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Belize and Mexico Must Address Challenges that Threaten the Flats Fishery and Habitats

Construction on the flats of Belize’s Cayo Rosario. Photo: Dr. Addiel Perez

Until recently, Belize and Mexico have struck a good balance between the development of fisheries, tourism, and conservation. The governments established marine protected areas (MPAS) and implemented regulations to ensure the long-term sustainability of natural resources without jeopardizing livelihoods, local economies, and the health of people and the environment. Indeed, these conservation actions improved livelihoods and economies that depend upon healthy coastal habitats and fisheries. Unfortunately, this harmonious balance is threatened by rapid coastal development, often at the expense of the environment. Today, proposed and ongoing developments do not align with Belize’s and Mexico’s ecotourism models, which will harm local communities and benefit international investors.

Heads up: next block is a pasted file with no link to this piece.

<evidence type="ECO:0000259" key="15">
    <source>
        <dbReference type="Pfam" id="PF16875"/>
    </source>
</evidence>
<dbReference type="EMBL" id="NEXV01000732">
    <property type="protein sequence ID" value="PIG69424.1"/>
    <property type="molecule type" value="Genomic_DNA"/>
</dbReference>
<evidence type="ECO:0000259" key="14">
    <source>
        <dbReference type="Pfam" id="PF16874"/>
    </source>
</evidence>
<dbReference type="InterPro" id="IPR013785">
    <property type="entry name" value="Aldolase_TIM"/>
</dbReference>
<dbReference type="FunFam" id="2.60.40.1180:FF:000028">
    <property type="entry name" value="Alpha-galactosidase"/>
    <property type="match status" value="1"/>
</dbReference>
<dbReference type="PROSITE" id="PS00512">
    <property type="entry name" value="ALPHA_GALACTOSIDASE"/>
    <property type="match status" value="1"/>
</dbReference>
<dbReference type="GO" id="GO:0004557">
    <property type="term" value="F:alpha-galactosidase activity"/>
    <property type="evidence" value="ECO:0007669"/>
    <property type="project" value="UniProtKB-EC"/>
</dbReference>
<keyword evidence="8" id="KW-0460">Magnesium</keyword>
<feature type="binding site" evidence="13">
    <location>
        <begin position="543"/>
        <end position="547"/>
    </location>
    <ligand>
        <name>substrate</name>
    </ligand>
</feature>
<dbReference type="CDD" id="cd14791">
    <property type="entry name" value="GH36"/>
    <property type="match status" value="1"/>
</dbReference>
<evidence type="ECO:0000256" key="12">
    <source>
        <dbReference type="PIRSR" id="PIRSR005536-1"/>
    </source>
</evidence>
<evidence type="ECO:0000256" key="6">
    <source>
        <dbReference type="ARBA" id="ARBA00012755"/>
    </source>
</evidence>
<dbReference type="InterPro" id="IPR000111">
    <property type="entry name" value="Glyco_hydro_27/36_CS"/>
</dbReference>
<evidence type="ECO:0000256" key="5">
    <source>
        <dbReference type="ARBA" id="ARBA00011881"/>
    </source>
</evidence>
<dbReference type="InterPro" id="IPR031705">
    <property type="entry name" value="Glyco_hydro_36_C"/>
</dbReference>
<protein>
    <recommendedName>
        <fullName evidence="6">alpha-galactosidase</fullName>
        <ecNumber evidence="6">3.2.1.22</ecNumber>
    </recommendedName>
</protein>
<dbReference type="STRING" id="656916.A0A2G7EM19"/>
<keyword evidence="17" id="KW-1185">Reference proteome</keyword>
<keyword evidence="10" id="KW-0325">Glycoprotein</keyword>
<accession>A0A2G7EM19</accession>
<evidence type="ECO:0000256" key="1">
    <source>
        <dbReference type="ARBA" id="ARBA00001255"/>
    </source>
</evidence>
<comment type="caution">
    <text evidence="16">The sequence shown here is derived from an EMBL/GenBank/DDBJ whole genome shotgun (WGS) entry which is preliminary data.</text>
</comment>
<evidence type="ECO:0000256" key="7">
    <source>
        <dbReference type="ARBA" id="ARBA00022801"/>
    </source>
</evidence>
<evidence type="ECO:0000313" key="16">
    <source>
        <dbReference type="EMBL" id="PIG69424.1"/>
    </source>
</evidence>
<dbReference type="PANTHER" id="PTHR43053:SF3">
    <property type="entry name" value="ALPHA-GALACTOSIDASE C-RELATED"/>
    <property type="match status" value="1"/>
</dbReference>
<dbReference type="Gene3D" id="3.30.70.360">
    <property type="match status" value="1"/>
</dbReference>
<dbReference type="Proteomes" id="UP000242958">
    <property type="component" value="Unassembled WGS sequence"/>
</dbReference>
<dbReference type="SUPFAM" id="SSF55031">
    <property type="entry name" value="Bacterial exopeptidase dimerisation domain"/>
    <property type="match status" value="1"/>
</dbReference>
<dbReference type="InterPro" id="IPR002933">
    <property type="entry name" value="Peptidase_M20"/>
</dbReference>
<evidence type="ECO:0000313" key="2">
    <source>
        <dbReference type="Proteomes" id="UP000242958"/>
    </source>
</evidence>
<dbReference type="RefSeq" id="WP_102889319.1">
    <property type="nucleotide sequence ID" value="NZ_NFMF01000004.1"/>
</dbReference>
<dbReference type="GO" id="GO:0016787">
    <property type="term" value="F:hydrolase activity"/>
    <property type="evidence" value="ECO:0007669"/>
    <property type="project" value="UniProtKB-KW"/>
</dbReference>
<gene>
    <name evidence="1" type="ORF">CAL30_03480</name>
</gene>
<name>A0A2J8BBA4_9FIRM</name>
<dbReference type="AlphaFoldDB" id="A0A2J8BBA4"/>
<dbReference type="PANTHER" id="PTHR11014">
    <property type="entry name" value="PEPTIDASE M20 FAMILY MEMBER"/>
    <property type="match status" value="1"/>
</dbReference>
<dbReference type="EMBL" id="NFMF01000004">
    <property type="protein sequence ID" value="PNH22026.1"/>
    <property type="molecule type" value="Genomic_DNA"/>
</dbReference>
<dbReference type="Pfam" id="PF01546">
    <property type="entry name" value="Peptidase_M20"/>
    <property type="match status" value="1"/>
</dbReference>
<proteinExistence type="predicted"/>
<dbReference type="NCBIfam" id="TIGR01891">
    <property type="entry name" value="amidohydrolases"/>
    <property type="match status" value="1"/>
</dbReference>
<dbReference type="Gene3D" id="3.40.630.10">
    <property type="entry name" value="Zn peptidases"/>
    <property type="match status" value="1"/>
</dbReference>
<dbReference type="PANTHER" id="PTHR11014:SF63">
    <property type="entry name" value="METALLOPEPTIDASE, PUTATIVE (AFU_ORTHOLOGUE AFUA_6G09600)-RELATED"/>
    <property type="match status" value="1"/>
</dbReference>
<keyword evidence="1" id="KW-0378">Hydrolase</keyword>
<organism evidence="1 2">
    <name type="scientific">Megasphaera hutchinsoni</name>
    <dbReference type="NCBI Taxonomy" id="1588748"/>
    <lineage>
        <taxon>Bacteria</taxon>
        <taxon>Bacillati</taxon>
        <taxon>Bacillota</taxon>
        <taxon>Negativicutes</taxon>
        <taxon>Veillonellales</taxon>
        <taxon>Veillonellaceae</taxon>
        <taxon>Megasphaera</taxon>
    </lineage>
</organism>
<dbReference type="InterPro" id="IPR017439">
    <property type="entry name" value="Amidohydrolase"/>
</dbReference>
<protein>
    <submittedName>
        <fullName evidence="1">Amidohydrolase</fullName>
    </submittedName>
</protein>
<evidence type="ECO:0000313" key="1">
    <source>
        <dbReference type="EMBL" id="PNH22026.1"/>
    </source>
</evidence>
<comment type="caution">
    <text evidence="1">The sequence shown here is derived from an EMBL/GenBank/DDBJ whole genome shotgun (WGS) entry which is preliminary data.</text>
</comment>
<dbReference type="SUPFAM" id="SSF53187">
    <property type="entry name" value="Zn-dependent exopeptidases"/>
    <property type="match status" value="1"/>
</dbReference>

The resource management plans of both countries are suffering from outdated policies, a lack of understanding of the importance of healthy habitats and water for fisheries and tourism, increasing lack of integration of management agencies and, most important, lack of inclusion of local stakeholders. Since the countries share coastal resources—bonefish from Mexico, for example, migrate to Belize to spawn—it’s imperative that governing agencies in both countries adjust to the increasing threats to the sustainability of coastal fisheries and livelihoods.

Holistic strategic plans, improved regulations of marine protected areas, rights of local people to resources, and involvement of all users in the decision-making process can all help improve fisheries and protected areas. BTT is working with resource managers of some protected areas, and plans to expand this collaboration. If you are an angler or guide who fishes in Belize or Mexico, making your voice heard is an important part of the process.

To learn more, watch BTT’s video, “Paradise Under Threat,” and read Monte Burke’s article, “Belize’s Blue Economy,” in the spring 2022 issue of Bonefish & Tarpon Journal.